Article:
July 1944
More than 10,000 Jewish prisoners are brought from Auschwitz—and some directly from Hungary—to Neuengamme and its satellite camps to work in the armaments industry.
End of July 1944
Establishment of a camp section for "prominent prisoners" from France.
Autumn 1944
Construction begins on a larger crematorium.
End of 1944
The number of prisoners approaches 49,000, of whom around 12,000 are in the main camp and 37,000 in the satellite camps, including nearly 10,000 women. A total of 5,692 prisoners known by name die in 1944.
29 March 1945
According to a report by the garrison physician, 6,224 prisoners die in the first quarter, with the total number of prisoners averaging 40,393 men and 11,768 women. Only around 12,000 prisoners are in the main camp; all others are in the satellite camps. There are 2,211 Waffen SS guards (including the satellite camps).
15 March 1945
Scandinavian prisoners throughout Germany begin to be transferred to Neuengamme concentration camp.
24 March 1945
Start of the evacuation of the satellite camps. Over 20,000 prisoners are sent to the reception camps at Bergen-Belsen, Sandbostel and Wöbbelin, where several thousand starve to death in the last days of the war.
27 March 1945
Establishment of the "Scandinavians' camp". In order to make room in the camp, over 4,000 weakened prisoners from Neuengamme are sent to the satellite camps in Hanover and Salzgitter at the end of March and start of April.
April 1945
The number of prisoners registered in Neuengamme concentration camp rises to over 87,000 men and over 13,000 women.
8 April 1945
Bombing of a train with prisoners from the satellite camps in Salzgitter and Celle with subsequent massacres. Over 2,000 prisoners die.
9 April 1945
Sick Scandinavian prisoners begin to be taken back to Sweden.
13 April 1945
1,016 prisoners (mostly from the Mittelbau concentration camp, but also from satellite camps of Neuengamme) are burned in a barn near Gardelegen.
14 April 1945
In Salzwedel, the only Neuengamme satellite camp which has not been evacuated, 3,000 women are liberated by the U.S. 9th Army.
19 April 1945
Order to evacuate the main camp.
20 April 1945
4,000 Scandinavian prisoners are rescued with the help of the "White Buses" of the Danish and Swedish Red Cross. 20 Jewish children who had undergone medical experiments in Neuengamme are taken with other prisoners to the school at Bullenhuser Damm in Hamburg-Rothenburgsort and murdered.
20-26 April 1945
Over 9,000 prisoners are transported from the Neuengamme main camp to the harbour in Lübeck, where they are loaded onto ships.
29/30 April 1945
Departure of the last 600-700 prisoners, who had been forced to burn the files and clear the camp. 368 prisoners are forced into the "Dirlewanger" special brigade of the SS.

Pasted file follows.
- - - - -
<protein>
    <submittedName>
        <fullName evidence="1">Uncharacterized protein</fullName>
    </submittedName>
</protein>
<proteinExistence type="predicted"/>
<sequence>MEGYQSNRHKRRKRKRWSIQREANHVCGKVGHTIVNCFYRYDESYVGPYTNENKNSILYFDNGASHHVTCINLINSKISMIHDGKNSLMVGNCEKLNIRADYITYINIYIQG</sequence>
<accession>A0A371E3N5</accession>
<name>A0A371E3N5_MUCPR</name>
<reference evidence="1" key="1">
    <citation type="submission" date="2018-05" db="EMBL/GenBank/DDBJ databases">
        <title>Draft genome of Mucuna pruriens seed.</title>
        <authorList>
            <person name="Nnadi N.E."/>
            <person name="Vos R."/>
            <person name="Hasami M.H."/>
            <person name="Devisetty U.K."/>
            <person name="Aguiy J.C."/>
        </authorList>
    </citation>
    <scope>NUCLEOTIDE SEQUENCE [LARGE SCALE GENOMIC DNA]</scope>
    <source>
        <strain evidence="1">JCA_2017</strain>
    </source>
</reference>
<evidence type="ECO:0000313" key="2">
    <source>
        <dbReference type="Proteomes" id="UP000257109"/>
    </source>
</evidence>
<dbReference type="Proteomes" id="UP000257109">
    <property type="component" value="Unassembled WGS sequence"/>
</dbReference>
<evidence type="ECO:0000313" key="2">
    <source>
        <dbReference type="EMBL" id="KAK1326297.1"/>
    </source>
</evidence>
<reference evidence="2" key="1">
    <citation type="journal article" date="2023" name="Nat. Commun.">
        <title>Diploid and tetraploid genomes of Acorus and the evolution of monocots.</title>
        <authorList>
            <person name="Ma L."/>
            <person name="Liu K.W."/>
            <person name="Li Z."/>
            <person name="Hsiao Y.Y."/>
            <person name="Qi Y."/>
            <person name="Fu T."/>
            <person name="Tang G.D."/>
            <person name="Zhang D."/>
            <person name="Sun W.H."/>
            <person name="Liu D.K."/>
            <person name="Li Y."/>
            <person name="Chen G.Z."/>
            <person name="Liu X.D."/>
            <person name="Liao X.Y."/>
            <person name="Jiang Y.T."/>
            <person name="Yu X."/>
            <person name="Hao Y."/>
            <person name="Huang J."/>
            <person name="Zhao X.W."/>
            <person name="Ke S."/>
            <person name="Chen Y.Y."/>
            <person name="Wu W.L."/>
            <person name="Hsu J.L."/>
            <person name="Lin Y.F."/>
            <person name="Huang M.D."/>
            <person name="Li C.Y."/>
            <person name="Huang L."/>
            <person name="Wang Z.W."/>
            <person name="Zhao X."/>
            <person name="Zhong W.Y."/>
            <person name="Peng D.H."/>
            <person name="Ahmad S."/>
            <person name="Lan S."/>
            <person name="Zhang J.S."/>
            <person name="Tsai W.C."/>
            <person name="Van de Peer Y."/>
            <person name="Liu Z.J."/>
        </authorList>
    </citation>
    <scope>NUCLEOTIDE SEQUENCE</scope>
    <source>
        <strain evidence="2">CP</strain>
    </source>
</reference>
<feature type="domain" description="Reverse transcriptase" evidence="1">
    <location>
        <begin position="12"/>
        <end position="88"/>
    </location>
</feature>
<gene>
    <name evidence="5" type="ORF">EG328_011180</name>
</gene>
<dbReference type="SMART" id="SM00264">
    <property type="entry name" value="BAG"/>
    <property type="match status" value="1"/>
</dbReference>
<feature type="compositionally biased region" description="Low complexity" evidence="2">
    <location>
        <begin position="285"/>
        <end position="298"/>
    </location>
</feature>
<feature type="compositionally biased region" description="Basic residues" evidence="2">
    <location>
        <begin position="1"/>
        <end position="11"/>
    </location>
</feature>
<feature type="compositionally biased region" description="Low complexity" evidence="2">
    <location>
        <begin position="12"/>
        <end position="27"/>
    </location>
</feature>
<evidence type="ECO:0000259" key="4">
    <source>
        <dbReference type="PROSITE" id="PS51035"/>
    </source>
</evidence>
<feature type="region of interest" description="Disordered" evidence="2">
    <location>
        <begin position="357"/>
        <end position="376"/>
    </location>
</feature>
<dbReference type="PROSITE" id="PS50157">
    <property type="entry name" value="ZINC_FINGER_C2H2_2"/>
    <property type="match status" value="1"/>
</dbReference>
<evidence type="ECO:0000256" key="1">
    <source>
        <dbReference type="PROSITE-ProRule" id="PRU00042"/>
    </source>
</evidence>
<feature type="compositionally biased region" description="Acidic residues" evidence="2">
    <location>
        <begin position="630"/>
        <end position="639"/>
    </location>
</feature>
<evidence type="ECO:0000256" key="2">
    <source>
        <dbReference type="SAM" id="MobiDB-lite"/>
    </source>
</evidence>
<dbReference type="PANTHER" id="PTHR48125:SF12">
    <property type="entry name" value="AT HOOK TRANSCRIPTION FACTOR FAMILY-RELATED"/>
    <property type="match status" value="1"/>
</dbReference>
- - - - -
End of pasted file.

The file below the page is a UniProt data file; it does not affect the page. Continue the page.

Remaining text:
2 May 1945
SS men leave Neuengamme concentration camp with the last prisoners. British soldiers report after their first reconnaissance that the camp is "empty".
3 May 1945
Bombing of the "Cap Arcona" and the "Thielbek" in Lübeck Bay off Neustadt with around 7,100 victims, including 6,600 prisoners. Capitulation in Hamburg.
10 May 1945
Liberation of the last prisoners in Flensburg.
Heinrich Himmler visits Neuengamme concentration camp, probably in January 1940. Photograph: SS. (NIOD)
Concentration camp prisoners constructing the large brickworks. Photograph: SS. (Neuengamme Concentration Camp Memorial)
Prisoners building a hut in the SS barracks, 1940. Photograph: SS. (Neuengamme Concentration Camp Memorial)
Concentration camp prisoners in the Messap work detail. Illegal photograph by a civilian worker. (Neuengamme Concentration Camp Memorial)
Detention bunker. Photograph: SS. (Neuengamme Concentration Camp Memorial)
Camp commandant Max Pauly with members of the SS headquarters staff. Photograph: SS, 1943. (Neuengamme Concentration Camp Memorial)
Prisoners working on Spaldingstrasse.
Prisoners working on the Dove-Elbe; toward the end of 1940, the "Kommando Elbe" became the deadliest work detail at the concentration camp. Photograph: SS, circa 1941/42. (NIOD)
Map of the satellite camps of Neuengamme concentration camp.
Production site of the "Metallwerke Neuengamme", a branch of Carl Walther GmbH in Zella-Mehlis.
1 April 1945: A Red Cross lorry in front of Neuengamme concentration camp. During the "White Buses" campaign, 4,000 Scandinavian prisoners were rescued from German concentration camps in the last weeks of the war. (MDF)
Drawing of the burning "Cap Arcona" on 3 May 1945 by an unknown artist.
Former concentration camp prisoners Lange, Morey and Jaubertie in the crematorium at Neuengamme concentration camp. The photo was taken on 5 May 1945 as the three former prisoners inspected the evacuated camp with British soldiers.